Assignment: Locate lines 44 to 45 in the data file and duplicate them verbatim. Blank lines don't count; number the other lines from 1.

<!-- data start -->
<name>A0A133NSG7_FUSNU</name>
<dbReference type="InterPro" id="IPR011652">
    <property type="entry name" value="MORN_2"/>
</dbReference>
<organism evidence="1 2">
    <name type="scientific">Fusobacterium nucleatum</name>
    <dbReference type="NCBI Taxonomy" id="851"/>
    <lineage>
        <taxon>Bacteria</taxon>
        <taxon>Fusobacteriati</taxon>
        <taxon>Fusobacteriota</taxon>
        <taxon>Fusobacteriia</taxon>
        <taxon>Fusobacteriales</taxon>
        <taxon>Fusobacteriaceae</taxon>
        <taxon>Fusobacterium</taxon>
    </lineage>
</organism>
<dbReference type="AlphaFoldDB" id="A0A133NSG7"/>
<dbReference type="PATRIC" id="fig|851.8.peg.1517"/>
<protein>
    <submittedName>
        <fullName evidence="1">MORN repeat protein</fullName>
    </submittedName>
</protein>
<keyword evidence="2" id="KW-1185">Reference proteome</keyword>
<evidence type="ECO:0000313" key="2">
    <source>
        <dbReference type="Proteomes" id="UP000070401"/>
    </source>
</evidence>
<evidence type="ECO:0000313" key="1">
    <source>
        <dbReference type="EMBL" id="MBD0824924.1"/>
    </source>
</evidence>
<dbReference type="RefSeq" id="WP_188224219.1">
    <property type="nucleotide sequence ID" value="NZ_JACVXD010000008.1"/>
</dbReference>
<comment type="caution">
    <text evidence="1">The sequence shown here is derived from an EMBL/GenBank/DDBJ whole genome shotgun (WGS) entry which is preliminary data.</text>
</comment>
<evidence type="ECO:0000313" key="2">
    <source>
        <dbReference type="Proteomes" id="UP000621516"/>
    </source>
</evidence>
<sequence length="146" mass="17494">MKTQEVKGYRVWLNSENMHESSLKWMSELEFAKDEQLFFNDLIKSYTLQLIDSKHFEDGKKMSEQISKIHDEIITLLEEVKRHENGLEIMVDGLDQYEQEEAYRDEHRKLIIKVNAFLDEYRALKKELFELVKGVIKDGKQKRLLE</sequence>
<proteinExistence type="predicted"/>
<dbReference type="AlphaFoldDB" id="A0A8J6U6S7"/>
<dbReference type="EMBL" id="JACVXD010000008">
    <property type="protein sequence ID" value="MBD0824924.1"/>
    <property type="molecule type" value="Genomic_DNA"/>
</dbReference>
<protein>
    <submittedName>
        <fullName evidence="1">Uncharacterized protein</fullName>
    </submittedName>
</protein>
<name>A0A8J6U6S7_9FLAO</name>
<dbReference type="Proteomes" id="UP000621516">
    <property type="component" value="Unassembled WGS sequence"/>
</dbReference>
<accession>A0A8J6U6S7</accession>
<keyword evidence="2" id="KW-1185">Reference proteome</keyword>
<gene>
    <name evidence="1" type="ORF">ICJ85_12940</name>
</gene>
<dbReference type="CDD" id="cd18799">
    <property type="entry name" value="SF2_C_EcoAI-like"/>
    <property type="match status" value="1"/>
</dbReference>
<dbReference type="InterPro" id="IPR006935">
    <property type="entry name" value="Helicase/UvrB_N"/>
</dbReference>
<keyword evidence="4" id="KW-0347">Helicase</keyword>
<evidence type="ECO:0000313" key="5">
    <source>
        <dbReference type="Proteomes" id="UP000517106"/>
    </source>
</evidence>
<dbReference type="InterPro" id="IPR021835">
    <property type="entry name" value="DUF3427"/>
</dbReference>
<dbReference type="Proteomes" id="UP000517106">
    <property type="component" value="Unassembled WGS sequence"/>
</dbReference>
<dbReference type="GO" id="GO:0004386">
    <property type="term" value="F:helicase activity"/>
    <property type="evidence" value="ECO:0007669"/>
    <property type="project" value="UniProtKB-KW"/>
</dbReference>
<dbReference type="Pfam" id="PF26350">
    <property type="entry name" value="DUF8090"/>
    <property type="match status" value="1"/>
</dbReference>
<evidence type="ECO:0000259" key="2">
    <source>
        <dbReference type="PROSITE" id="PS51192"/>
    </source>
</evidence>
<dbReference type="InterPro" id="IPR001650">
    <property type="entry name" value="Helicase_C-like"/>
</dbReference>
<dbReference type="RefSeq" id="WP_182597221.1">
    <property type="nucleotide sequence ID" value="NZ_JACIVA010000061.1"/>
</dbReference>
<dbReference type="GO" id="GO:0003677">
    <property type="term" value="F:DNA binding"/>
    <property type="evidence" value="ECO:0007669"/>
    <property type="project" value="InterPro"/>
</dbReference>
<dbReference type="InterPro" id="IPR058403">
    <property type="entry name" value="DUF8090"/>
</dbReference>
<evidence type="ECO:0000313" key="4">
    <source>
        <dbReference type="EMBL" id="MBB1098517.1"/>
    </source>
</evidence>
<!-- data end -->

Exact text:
        <dbReference type="Proteomes" id="UP000621516"/>
    </source>